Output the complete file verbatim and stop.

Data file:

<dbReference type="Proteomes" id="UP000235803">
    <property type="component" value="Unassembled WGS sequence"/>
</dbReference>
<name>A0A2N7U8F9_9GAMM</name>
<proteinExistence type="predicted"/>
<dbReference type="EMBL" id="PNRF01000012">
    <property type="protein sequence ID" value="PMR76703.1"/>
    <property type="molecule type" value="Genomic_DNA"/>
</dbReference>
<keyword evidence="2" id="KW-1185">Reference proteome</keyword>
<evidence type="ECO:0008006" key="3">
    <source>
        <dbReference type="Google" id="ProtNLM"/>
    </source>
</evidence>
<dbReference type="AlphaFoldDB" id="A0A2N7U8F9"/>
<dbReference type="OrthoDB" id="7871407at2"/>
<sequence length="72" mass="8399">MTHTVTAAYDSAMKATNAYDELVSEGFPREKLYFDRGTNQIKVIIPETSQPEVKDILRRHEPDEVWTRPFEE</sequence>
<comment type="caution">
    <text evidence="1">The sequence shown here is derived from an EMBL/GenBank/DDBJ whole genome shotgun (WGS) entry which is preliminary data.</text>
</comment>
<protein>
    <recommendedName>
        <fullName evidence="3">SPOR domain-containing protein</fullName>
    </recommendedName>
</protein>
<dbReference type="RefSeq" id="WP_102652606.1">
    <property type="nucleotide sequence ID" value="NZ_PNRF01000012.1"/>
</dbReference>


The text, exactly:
<dbReference type="Proteomes" id="UP000235803">
    <property type="component" value="Unassembled WGS sequence"/>
</dbReference>
<name>A0A2N7U8F9_9GAMM</name>
<proteinExistence type="predicted"/>
<dbReference type="EMBL" id="PNRF01000012">
    <property type="protein sequence ID" value="PMR76703.1"/>
    <property type="molecule type" value="Genomic_DNA"/>
</dbReference>
<keyword evidence="2" id="KW-1185">Reference proteome</keyword>
<evidence type="ECO:0008006" key="3">
    <source>
        <dbReference type="Google" id="ProtNLM"/>
    </source>
</evidence>
<dbReference type="AlphaFoldDB" id="A0A2N7U8F9"/>
<dbReference type="OrthoDB" id="7871407at2"/>
<sequence length="72" mass="8399">MTHTVTAAYDSAMKATNAYDELVSEGFPREKLYFDRGTNQIKVIIPETSQPEVKDILRRHEPDEVWTRPFEE</sequence>
<comment type="caution">
    <text evidence="1">The sequence shown here is derived from an EMBL/GenBank/DDBJ whole genome shotgun (WGS) entry which is preliminary data.</text>
</comment>
<protein>
    <recommendedName>
        <fullName evidence="3">SPOR domain-containing protein</fullName>
    </recommendedName>
</protein>
<dbReference type="RefSeq" id="WP_102652606.1">
    <property type="nucleotide sequence ID" value="NZ_PNRF01000012.1"/>
</dbReference>